Democrats decry Medicaid expansion plan for favoring some states
Healthcare reform legislation is expected to be finalized sometime today in the Senate Finance Committee. But there are still a number of issues to iron out, including whether some states would be exempt from financing a Medicaid expansion plan, according to reports from Washington.
A part of the Medicaid plan, as endorsed by Senate Majority Leader Harry Reid (D-NV), has some senators crying foul, according to politico.com. Arguing that his state has been hit harder than most by the recession, Reid has helped craft the bill so that Nevada would not have to pay for a proposed expansion of Medicaid. Under the original version of the bill, each state would have to pay roughly 13% of the cost of expanding Medicaid to include those with income up to 133% of the federal poverty line. This special deal also would apply to Michigan, Oregon and Rhode Island. Meanwhile, Democrats from Colorado, Arkansas and Indiana have said that their states should be exempt as well.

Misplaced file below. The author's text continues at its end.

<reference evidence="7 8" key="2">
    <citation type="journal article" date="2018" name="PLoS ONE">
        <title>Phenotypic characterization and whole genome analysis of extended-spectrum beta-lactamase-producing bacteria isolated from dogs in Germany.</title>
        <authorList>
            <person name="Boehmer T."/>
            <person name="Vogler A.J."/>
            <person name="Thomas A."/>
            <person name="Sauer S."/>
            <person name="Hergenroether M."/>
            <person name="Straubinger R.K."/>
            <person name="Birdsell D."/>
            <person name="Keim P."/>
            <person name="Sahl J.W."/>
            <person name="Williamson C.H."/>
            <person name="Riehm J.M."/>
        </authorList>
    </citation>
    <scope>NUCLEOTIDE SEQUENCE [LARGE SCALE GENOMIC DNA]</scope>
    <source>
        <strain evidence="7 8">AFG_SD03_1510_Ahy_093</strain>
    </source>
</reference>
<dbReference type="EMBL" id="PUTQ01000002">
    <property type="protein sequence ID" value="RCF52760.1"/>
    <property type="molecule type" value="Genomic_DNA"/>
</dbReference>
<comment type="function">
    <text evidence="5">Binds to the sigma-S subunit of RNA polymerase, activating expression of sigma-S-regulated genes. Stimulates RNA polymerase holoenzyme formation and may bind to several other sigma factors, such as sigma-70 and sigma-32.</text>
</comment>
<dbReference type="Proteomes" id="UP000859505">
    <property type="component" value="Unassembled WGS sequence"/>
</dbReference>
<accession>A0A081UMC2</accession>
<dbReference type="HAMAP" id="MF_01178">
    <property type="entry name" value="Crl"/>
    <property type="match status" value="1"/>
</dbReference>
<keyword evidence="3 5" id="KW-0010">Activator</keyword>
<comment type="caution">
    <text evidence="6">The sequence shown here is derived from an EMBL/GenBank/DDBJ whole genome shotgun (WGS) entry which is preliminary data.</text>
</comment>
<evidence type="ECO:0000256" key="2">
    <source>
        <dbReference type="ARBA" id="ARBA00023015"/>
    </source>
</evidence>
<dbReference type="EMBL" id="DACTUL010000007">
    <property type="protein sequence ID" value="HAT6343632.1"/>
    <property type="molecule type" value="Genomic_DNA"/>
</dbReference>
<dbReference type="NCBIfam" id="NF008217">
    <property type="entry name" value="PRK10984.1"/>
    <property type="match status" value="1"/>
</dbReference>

Many states are worried that a mandated expansion of the Medicaid program would result in increased budget strains when a majority of states are already struggling to balance their books. A recent report released by the Kaiser Family Foundation suggests that Medicaid budget woes could continue well into fiscal year 2010, putting pressure on lawmakers to make cuts to the program that could affect long-term care services. (McKnight's, 10/1/09) Medicaid pays for the majority of nursing home care.